The Avenue of the Victory of Socialism Bucharest Romania a government precinct 197789 but continuing

After World War II a communist dictatorship was established in Romania under President Nicolae Ceausescu. Ceausescu initiated a number of large-scale urban design projects as part of his programme to turn Romania into a modern country. These efforts focused on Bucharest, a city that was badly damaged by a major earthquake in early 1977. In rebuilding the city Ceausescu announced that new buildings would have to be designed along modern lines. He also seized the opportunity to demolish many structurally sound areas to enable him to build a new government complex. The complex was to be a celebration of his new political order. It was also an opportunity to get rid of a quarter of the city that was full of single-family houses belonging to the old power and intellectual elite. As Ceausescu proclaimed:

I am looking for a symbolic representation of the two decades of enlightenment we have lived through; I need something grand, something very grand, which reflects what we have already achieved (Ceausescu cited in Cavalcanti, 1997).

The public interest was defined in Ceausescu's own terms.

Ceausescu's chief architect, Dr Alexandru Budisteanu, believed that the development of monumental boulevards was the way to create a beautiful city. Like other architects working for dictators he had Paris in mind. One of Ceausescu's desires was to build a Victoria Socialismului (Victory of Socialism) civic centre in Bucharest. To achieve it he worked outside the existing legal framework for city planning in Romania by establishing a new law and building regulations governing the reconstruction of cities in the country to suit his purposes. The aim was to demolish villages (urban and rural) and replace them with his own view of modern urban design and modern architecture. Any remark he made was taken as a design directive. Architects who protested lost their jobs.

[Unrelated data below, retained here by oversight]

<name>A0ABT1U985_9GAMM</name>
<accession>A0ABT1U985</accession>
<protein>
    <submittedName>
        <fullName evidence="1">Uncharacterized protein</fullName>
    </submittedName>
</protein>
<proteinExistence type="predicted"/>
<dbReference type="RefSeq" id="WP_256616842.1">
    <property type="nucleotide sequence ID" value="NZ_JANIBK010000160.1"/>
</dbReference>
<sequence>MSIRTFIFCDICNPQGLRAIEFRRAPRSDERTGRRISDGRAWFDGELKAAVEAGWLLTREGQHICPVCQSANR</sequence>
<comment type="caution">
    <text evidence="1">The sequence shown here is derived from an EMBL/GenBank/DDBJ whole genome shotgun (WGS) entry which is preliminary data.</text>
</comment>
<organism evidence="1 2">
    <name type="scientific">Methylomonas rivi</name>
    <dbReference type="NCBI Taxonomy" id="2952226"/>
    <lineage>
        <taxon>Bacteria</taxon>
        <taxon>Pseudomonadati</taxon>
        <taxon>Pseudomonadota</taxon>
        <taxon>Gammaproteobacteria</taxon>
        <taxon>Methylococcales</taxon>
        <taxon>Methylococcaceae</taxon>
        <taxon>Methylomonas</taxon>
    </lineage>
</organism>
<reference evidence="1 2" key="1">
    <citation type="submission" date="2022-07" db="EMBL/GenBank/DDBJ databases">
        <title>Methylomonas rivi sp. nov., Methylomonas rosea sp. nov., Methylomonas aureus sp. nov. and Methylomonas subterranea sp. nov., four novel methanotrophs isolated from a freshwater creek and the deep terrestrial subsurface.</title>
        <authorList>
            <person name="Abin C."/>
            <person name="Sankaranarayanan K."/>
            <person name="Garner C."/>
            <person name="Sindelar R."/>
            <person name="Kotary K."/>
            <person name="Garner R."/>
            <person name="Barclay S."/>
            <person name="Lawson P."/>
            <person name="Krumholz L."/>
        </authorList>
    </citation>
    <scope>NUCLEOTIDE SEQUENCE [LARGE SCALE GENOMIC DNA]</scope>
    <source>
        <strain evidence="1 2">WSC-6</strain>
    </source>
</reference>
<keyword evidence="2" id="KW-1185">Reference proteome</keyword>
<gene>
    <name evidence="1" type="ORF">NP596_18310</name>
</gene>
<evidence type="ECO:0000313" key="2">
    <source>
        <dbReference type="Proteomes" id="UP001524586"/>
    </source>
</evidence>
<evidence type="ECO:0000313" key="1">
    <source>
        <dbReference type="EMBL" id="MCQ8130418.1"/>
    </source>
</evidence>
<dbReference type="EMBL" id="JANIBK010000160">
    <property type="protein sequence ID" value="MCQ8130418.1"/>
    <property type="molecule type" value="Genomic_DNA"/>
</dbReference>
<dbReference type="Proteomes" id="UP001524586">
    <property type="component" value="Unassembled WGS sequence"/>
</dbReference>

The site chosen for the civic centre project was in the Uranus district of the city because of its historic importance and elevated location. A competition for the design of the civic centre was held in 1978 in order to give the appearance of democratic decision-making. It was a sham. The programme was announced verbally and Ceausescu chose the winner, Anca Petrescu, despite the presence of jury members drawn from the nation's architectural elite. Demolition of the site began in 1978 with many of the inhabitants being given only 24 hours notice to vacate their houses. Forty thousand people were displaced and relocated on the outskirts of the city. Their departure impoverished the social and intellectual life of central Bucharest because the displaced included artists, professors, writers and many craftspeople.

A grand boulevard, the Bulevardul Victoria Socialismului (Avenue of the Victory of Socialism, but now Bulevardul Unirii), 3.5 kilometres in length (purposefully longer than the Champs Elysees in Paris) and 92 metres in width was driven through parts of the historic core of the city and lined with 'North Korean' style Socialist buildings (see

Figure 7.32 The Avenue of the Victory of Socialism, Bucharest. (a) The plan showing the building footprints and the area demolished and (b) the view up the Avenue towards the Casa Republicii.

Figure 7.32 The Avenue of the Victory of Socialism, Bucharest. (a) The plan showing the building footprints and the area demolished and (b) the view up the Avenue towards the Casa Republicii.